> --- gimp_user <[EMAIL PROTECTED]> wrote:
>> ...[GIMP] does not have an interface that makes for an easy user
>> transition from the industry PS standard it is not a tool that is
>> ready for adoption by high quality image makers.
> I would disagree with this. I use both PS and GIMP and thanks to PH I
> had no problems learning GIMP's UI. Of course, your millage will vary.
> In fact, there are more similarities than differences:
> o Each has a palette of editing tools on one side of the screen
> o Each has additional tool palettes on the other side (e.g., layers)
> o And each has a main image window
> The UI differences, IMO, are minor:
> o Distinct windows for palettes and image window
> o Options moved from top of window to below editing tools
> o Image window enhanced with its own menu bar.
> Even most of the icons are similar to Photoshop. Unless your brand new
> to Photoshop, I don't see the problem
I came from the other direction. Started with GIMP and occasionally use
PS. I often use PS books or tips from various sites and unless they
invoke a PS specific plugin, I don't have too much trouble translating
the techniques. If you don't understand the concepts and are just
trying to find identical menus and buttons, I can see where you'd get lost.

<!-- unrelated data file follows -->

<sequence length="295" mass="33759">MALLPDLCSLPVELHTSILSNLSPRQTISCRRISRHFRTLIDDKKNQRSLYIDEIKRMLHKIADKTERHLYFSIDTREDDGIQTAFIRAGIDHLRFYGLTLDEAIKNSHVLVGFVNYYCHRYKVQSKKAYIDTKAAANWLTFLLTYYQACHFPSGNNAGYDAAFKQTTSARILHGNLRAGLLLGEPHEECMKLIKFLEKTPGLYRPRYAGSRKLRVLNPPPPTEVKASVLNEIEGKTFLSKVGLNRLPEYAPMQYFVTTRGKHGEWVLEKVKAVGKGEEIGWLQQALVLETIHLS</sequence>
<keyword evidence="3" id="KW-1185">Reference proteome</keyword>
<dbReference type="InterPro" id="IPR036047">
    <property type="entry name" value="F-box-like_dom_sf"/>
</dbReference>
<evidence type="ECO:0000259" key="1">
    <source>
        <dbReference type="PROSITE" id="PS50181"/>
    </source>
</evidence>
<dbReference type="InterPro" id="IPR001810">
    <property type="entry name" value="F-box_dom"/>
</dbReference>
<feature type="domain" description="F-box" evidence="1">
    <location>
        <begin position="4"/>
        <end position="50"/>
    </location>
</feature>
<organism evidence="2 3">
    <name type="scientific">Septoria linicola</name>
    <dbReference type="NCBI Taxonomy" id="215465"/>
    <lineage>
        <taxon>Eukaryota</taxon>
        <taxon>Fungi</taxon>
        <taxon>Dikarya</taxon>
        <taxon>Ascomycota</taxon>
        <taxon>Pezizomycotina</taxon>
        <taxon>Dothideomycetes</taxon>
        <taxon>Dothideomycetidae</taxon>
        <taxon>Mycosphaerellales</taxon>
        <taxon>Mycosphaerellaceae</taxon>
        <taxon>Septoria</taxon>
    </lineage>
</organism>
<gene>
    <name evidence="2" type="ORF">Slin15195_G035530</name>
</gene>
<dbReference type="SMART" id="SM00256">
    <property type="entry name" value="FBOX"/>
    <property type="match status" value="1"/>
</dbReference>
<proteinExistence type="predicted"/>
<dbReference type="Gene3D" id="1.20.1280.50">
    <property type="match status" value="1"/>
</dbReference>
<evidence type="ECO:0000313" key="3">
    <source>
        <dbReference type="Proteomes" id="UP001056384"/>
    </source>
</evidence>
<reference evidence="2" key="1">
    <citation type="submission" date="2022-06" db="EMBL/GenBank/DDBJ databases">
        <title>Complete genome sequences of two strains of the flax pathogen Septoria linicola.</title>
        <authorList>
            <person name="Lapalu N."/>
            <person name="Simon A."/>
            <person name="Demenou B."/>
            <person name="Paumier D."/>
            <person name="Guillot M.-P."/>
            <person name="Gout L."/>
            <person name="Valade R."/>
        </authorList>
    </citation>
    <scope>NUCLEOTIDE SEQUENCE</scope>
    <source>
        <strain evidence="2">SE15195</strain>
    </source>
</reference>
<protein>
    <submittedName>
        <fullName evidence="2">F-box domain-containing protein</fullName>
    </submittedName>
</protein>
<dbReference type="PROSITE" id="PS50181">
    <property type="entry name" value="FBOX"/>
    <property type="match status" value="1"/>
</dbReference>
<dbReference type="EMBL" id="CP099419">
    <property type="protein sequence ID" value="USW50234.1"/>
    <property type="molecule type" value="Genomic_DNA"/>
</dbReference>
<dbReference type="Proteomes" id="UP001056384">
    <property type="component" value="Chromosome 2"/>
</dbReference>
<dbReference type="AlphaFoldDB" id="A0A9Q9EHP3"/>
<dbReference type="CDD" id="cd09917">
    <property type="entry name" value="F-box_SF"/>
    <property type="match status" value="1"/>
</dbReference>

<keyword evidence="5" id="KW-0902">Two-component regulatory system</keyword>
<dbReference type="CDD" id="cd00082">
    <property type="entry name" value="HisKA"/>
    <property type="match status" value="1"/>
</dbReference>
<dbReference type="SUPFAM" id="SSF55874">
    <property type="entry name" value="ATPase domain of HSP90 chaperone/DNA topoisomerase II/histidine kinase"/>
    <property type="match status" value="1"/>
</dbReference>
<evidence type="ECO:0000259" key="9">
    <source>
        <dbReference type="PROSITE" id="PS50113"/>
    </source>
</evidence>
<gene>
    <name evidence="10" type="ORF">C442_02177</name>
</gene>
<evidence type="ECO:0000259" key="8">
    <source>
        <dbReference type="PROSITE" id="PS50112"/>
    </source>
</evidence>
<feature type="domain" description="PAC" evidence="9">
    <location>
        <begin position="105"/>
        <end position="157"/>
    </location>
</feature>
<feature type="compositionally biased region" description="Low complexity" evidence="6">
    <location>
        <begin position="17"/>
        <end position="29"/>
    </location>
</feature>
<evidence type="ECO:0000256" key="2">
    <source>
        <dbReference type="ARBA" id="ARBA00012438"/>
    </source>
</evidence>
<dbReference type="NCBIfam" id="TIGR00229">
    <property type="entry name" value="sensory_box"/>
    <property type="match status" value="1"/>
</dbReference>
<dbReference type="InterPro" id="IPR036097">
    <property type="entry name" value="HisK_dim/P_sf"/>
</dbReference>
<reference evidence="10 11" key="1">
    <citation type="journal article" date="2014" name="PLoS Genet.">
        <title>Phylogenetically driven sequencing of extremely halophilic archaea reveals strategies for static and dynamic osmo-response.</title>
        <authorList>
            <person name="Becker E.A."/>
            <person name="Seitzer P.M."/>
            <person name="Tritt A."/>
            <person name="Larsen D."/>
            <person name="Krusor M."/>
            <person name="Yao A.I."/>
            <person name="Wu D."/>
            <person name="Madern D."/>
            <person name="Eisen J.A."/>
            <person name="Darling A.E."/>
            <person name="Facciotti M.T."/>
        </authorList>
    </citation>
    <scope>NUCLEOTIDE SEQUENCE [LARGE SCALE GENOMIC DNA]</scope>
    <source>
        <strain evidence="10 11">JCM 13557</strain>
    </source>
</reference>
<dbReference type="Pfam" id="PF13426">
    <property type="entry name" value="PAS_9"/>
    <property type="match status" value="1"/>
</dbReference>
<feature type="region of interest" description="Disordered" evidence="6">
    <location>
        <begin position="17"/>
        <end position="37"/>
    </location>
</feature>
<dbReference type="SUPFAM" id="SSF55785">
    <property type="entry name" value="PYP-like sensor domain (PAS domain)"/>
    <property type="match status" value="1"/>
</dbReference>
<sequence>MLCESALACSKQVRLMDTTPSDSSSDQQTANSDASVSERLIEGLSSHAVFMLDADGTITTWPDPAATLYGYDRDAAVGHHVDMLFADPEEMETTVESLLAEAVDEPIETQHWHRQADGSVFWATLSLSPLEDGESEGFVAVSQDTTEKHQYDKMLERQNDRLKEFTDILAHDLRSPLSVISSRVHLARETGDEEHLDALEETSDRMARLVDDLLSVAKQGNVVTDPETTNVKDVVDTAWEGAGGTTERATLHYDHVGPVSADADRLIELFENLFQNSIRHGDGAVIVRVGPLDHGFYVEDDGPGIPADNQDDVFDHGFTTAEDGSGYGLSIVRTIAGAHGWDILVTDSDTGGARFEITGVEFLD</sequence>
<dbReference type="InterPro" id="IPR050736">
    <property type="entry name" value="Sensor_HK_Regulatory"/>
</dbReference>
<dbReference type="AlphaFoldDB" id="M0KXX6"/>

As for it's professional use, it depends. I've talked to wedding
shooters in PPA meetings who ship nothing but JPG's. Due to the volume
of images they process, they rarely do any more tweaking then bulk
exposure and color balance. For that matter, one of the more successful
ones doesn't even shoot raw. Formal's get a bit more attention, but
nobody ships raw or TIFF's in that market. PJ and sports seem to use
jpg from what limited exposure I've had to them. Landscape/Fine Art
might want to store as 16/48 bit, but no current printing technology is
going to exceed the range of a 8/24 bit representation. alamy.com takes
jpgs as does istockphoto. Generally they seem to be more interested in
image size and what compression level was used. Don't know about
advertising, but I'd assume they want CMYK's for pre pro?
I'd say the real drawback is if you're manipulating your images quite a
bit, and I can see where you'd want to keep as many bits around as
possible till the end of the edit.
BTW, when I said, "a mere $649US" (for PS CS3), I assumed the
<sarcasm></sarcasm> tags were understood
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